Monday 3 July 2023

Paul 6



The aim of my studies in tracing St Paul’s missionary life through the book, the Acts of the Apostles, is to show something of his heroism, and the sacrifices that were made by Paul and the early Christians in order to establish the Church in a Pagan world. Far from the beginnings of the early Church being some obscure struggle that took place in the Mediterranean and near East, the issues that had to be faced were very much the same that Christians have to face today. God does not change and neither does human nature. So, today we are going to revisit Paul all those years ago in the middle of the first century, roundabout 48 AD.


It was at that time in a synagogue in Antioch Pisidia, in a region located today in modern south Turkey,  that Paul gave a sermon. You could say that he made an electrifying speech, (Acts 13: 16-41).  Here Paul in that speech proclaimed the Gospel of Christ.  Paul as a Jew, as a former Pharisee, declared in that synagogue, that the Law, the Law of Moses could not save. In other words, that the Law was not adequate for salvation, for making us acceptable in the eyes of God. Not adequate; the reason being that the level of righteousness required to live up to that Law was not possible to achieve, thus it would always leave one with feelings of guilt and inadequacy; that, the Law could only show us how inadequate the efforts to comply can be. Jesus pointed this out when he said:


‘But I say unto you. That whosever looks after a woman to lust after her hath committed adultery with her in his heart.’  (Matt 5: 27)


Jesus himself summed up how difficult would it be to fulfil the obligations of the Law when he said:


‘For I say unto you. That except your righteousness shall exceed the righteousness of the Scribes and Pharisees, ye shall in no case enter the Kingdom of Heaven.’


And Paul in that synagogue in Pisidian Antioch brought home that message to the congregation, that message, the Law of Moses could not save except only by faith in Christ:


‘Brothers, listen! We are to proclaim that through this man Jesus there is forgiveness for your sins. Everyone who believes in him is made right in God’s sight – something that the law of Moses could never do! (13:38)


Preaching the message that you cannot be made righteous by following  the law of Moses is not the message that one should really preach in a synagogue if you want to win friends and influence people. But this is exactly what Paul did preach. He did preach that and he did win friends and he did influence people through his message, the good news, that is the gospel of Jesus Christ. He preached that we can be saved only through belief in him. Through his visit to that synagogue and his activities in Antioch in the city in the days afterwards leading up to the next Sabbath day we can imagine how busy he and his companion Barnabas must have been, because we are told that on the following Sabbath day that ‘almost the whole city’ gathered to hear him preach to ‘hear the word of God,’ as the Bible would have it. I just want to stop here for a moment, to consider those words, ‘almost the whole city gathered to ‘hear the word of God.’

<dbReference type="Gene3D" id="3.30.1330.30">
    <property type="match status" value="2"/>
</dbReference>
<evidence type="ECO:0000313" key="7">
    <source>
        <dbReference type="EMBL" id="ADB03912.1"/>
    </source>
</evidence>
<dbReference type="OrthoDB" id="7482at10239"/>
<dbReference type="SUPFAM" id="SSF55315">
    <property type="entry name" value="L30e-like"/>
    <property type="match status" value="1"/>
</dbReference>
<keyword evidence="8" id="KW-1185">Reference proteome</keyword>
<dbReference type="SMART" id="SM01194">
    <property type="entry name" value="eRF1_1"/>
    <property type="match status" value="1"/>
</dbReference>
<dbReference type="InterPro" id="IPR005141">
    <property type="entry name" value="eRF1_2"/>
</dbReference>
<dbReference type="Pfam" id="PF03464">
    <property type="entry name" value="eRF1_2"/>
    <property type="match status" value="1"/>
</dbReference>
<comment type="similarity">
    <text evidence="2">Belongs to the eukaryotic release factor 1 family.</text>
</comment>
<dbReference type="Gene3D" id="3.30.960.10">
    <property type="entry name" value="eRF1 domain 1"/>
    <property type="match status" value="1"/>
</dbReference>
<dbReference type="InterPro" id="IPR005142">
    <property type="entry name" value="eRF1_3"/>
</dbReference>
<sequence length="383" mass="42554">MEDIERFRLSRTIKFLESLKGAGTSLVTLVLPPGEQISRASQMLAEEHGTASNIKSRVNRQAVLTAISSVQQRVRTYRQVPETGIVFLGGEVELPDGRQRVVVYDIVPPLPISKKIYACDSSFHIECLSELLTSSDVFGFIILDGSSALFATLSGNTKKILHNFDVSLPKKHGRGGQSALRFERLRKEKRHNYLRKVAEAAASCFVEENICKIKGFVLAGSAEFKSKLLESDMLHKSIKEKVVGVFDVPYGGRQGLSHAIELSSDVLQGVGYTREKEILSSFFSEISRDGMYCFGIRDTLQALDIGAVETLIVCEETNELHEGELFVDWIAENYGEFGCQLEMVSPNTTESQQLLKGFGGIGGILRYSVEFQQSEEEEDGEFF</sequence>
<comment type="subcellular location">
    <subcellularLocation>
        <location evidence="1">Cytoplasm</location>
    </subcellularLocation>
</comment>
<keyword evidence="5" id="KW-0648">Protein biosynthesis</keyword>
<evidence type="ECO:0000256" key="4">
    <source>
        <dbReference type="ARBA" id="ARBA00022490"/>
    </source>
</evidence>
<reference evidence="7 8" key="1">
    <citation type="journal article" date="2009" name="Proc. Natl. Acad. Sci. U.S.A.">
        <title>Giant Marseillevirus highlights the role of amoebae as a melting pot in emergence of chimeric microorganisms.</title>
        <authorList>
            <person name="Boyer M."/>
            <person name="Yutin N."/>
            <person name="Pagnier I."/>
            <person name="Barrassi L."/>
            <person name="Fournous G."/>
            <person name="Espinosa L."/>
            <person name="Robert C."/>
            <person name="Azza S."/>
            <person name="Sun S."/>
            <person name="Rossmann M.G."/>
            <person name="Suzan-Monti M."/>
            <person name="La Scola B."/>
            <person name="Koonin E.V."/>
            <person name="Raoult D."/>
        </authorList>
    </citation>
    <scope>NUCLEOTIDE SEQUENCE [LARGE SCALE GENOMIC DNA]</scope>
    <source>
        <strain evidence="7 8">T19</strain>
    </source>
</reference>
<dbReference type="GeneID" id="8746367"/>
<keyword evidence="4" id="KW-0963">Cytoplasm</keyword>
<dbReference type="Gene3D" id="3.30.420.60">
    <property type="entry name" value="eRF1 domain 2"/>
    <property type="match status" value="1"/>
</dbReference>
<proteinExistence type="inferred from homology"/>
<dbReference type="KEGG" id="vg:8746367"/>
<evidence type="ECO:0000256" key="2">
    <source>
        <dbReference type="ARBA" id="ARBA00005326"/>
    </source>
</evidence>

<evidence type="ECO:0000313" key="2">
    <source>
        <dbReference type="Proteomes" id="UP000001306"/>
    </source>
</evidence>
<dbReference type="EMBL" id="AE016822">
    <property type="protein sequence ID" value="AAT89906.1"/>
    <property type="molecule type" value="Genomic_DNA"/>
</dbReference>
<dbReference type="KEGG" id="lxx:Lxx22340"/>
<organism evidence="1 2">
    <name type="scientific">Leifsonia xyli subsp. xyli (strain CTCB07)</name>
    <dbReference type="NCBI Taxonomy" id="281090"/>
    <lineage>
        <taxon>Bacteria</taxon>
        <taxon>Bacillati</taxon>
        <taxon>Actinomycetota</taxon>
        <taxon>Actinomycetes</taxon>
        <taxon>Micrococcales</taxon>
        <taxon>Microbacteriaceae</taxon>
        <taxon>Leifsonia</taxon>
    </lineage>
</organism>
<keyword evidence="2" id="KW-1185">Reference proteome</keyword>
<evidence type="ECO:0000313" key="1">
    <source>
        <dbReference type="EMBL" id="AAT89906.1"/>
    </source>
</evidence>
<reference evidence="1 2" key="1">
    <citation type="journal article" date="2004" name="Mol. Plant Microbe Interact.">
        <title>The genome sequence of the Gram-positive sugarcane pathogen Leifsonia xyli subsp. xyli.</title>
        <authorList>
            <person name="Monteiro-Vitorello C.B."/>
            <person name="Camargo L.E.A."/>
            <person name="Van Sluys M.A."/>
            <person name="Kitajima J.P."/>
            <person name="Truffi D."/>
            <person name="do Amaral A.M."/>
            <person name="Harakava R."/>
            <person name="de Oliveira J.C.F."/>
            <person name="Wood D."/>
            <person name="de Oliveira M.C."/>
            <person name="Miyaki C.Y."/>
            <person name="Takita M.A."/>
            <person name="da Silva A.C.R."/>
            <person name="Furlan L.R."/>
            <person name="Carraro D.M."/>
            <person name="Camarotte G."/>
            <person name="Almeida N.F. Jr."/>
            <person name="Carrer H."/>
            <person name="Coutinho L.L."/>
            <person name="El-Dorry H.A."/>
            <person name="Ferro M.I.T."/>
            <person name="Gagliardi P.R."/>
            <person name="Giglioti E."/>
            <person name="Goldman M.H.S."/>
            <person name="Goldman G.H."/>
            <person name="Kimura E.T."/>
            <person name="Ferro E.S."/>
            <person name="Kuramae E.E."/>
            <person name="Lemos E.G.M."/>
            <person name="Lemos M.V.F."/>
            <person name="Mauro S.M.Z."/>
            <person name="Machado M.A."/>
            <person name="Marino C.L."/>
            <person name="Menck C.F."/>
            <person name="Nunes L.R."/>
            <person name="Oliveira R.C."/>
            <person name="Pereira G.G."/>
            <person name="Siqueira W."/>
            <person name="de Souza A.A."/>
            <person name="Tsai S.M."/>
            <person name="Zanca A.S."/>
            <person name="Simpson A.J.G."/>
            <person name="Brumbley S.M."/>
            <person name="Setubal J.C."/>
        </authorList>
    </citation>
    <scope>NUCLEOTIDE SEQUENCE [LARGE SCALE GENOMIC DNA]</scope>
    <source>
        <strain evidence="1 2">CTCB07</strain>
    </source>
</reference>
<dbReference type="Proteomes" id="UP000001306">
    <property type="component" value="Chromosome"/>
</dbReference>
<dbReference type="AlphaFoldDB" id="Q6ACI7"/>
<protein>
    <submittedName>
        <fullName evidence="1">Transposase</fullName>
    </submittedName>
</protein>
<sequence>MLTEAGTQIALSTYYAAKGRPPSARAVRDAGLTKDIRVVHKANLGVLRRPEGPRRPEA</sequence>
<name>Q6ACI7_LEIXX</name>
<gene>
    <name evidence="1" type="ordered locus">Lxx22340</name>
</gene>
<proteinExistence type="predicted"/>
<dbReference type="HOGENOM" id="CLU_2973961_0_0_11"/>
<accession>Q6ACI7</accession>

Now, Pisidian Antioch, as stated, was situated in that area known today as Southern Turkey, and that city was the capital city of the Galatia province. Later, Paul would write to his churches in Galatia, and that is why we have that book in the New Testament, the Letter to the Galatians and we have in that letter Paul’s strong and uncompromising statement to those who would seek to undermine the faith, of the early Church he wrote:


‘But though we or an angel from heaven, preach any other gospel unto you than that which we have preached unto you, let him be accursed.’ (1:8)


‘Obviously, I’m not trying to win the approval of people, but of God. If pleasing people were my goal, I would not be Christ’s servant.’ (1:10)